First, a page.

Council lays groundwork for newcomersDec 13th, 2011 | By William Dilella | Category: Top Story
In one of the final meetings for the 2011 Council, St. Bernard Parish elected officials spent a great deal of time reviewing the state of the parish now compared to the 2007 platforms that focused entirely on recovery—as they pass the baton to an almost entirely freshman council.
Councilman Mike Ginart, District D, took a point of privilege, at what was to be his final meeting, to say his own good-bye’s and point out the entire government’s record of accomplishments for the soon ending term.
“There has been a lot done these last four years,” Ginart said. “I want to talk about the positive [we’ve done].”
“ was touted as the most important election,” Ginart said. “Maybe the most important of our lives.”
Ginart set the scene of his own District D race that year. In the aftermath of Hurricanes Katrina, Rita and Gustav, the parish was lined with trailers, the parks were a shell of their former selves, and the net assets and worth of buildings and businesses was nil. Those few years after the storm had left Ginart with one campaign goal, his slogan: Get it done, now.
“That was a scene from another country, not our country,” Ginart said. “What you saw was destruction, you didn’t see any promise.”
In the time between 2007 and now, the Parish has seen $1.5 billion in recovery funds, which Recovery Director Michael Dorris said was a significant improvement from the original FEMA projected figures. Those funds paid the way for the new infrastructure, including the Torres Park revamp, which Dorris called “The Jewel of Recovery.”
Ginart and the Council credited the overall state of the parish and all the improvements to land and infrastructure—like the nearly complete courthouse square, the firehouses, schools, gyms and the one hundred year protection system surrounding the parish—to the hard work of Parish workers and the partnerships the Government had developed with state and non governmental entities. These partnerships included work with FEMA, GOHSEP, the archdiocese, and the individual residents who braved the return and suffered along with government process, watching the parish move from recovery to restoration.
Ginart also said that the recent elections highlighted the progress of the Parish, by issues that were discuessed, and more importantly not discussed.
“When we ran [in 2007], the two big issues were recovery and levee protection,” Ginart said. “Those two weren’t even on the radar this time.”
“There is no doubt, we’re so much better off,” Ginart said. “And I don’t care what anyone says, we have a gem here.”
Further funding prescribed
The Louisiana Office of Community Development’s Disaster Recovery Unit recently authorized the release of further funds for public infrastructure in St. Bernard, which the Council accepted and divided up to serve specific programs in the parish.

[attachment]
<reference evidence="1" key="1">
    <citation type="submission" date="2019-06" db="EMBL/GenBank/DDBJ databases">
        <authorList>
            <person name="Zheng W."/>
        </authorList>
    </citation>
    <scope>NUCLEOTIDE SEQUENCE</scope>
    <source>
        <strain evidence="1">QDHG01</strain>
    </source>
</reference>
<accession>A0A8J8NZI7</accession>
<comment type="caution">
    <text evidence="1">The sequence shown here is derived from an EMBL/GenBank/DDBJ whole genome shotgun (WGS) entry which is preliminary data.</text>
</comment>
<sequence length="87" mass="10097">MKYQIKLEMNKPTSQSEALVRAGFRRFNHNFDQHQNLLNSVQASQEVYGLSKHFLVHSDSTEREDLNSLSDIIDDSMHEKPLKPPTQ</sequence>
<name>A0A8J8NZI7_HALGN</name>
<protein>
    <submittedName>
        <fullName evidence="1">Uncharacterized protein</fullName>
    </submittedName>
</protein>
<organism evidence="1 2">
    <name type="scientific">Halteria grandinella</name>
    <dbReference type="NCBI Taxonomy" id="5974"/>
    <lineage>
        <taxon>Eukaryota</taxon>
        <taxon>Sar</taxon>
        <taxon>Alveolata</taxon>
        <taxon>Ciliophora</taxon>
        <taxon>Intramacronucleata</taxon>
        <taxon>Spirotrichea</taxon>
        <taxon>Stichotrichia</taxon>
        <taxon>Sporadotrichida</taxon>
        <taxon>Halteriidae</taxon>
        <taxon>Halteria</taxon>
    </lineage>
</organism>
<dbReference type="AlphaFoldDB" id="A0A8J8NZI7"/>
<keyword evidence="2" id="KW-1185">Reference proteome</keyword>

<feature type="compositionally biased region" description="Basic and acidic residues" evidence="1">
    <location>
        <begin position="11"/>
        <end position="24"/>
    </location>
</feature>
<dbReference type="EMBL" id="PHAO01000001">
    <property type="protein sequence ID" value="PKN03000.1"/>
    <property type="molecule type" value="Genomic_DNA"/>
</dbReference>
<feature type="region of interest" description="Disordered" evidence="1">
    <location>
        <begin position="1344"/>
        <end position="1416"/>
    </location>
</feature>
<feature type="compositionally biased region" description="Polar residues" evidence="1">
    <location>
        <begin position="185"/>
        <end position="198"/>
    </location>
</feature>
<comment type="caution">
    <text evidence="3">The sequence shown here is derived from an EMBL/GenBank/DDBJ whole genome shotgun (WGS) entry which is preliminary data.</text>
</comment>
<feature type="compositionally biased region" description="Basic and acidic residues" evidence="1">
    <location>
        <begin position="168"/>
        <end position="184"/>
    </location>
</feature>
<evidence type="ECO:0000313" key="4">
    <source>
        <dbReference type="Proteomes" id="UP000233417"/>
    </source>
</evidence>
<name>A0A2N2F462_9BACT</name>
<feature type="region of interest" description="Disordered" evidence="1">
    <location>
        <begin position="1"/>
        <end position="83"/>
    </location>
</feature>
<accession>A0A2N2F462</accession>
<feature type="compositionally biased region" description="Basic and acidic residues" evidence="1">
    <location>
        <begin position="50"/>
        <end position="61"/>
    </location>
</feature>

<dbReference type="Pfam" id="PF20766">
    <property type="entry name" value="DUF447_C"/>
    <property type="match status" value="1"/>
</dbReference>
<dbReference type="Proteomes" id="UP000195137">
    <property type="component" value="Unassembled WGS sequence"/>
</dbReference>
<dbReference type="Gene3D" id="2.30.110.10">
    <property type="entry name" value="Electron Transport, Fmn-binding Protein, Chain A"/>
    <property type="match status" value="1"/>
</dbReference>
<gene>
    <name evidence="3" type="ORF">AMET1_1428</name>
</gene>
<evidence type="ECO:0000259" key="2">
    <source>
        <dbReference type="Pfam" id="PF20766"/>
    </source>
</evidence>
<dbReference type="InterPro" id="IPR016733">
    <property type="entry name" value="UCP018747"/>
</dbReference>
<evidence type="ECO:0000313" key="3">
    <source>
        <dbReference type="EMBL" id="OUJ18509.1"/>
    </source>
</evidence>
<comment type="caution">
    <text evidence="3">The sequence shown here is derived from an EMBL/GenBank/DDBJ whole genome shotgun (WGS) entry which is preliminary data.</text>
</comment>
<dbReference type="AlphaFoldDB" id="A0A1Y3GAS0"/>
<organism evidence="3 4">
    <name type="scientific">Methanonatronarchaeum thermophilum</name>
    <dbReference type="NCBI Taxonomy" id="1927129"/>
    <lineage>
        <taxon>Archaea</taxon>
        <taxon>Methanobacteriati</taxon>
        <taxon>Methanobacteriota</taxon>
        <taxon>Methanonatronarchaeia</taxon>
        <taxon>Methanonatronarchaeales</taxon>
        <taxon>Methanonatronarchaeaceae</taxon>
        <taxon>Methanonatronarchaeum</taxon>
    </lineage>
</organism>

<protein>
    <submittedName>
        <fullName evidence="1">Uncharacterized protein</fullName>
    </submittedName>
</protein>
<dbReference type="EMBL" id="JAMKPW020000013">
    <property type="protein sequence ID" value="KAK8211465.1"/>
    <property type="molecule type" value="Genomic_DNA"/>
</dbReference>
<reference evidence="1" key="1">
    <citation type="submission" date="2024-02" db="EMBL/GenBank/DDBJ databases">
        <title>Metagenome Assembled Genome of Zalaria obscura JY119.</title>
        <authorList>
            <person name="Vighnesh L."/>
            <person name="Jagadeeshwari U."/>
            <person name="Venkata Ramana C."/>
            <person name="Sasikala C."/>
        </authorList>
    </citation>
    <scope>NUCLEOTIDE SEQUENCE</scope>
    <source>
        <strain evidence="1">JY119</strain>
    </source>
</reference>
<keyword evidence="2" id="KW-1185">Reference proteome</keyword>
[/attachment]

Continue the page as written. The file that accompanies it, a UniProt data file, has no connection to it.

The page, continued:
Governor Bobby Jindal recently endorsed the payments made to coastal parishes, which then released St. Bernard’s latest round of hazard mitigation funding, to the tune of almost $52 million.
For their part, the St. Bernard Parish Council approved the priority list of projects, distributing the $51.8 million, including $10 million for Oyster Reef Block, $8 million for Oyster Cultch Seeding, $5 million for Canal Restoration, as well as additional funding for pump station work, enhancements to Village Square and the Sigur Civic Center, and Regio Bridge land acquisition—which has been part of a debate between residents, the Coast Guard, and Parish government for months now.
Meeting times to change in 2012
The upcoming year will see a change in the Council meeting times.
The 2012 Council will still hold their meetings in the Council Chambers on W. Judge Perez, and the first meeting of the month will take place at the usual 7 p.m., the first Tuesday of the month.
However, the 1 p.m. meeting, held on the third Tuesday of each month, will move to 3 p.m. at the behest of incoming Councilmen.
Also in preparation for the upcoming legislative session, the current Council members voted for the administration’s resolution of a preliminary release of $10 million in bonds from the State Bond commission for the Parish.
The Council and administration, specifically Councilman-at-Large East Wayne Landry, stated that the money from these bonds could be used to pay for penalties, should the 2012 Councilmen choose to use them. Those penalties were imposed for Katrina damage done to parish assets that had no flood insurance protection.
“The Parish had a lot of uninsured properties before the storm, and this is a penalty, if you will, for that,” Landry said. ”For us, though, voting for this process to begin, all we’re doing is giving the new council an option as they begin.”
This preliminary approval could provide the Bond Commission to issue up to $10 million to pay for these fines. The bonds do accrue interest—up to five percent annually—but, as Parish President Craig Taffaro said, are merely one option and still require approval before any further steps are taken.
“This in no way obligates the new council or administration,” Taffaro stated. “If they choose, the new government would have to pass a resolution to sell the bonds, [thus] leaving the action for that next administration.”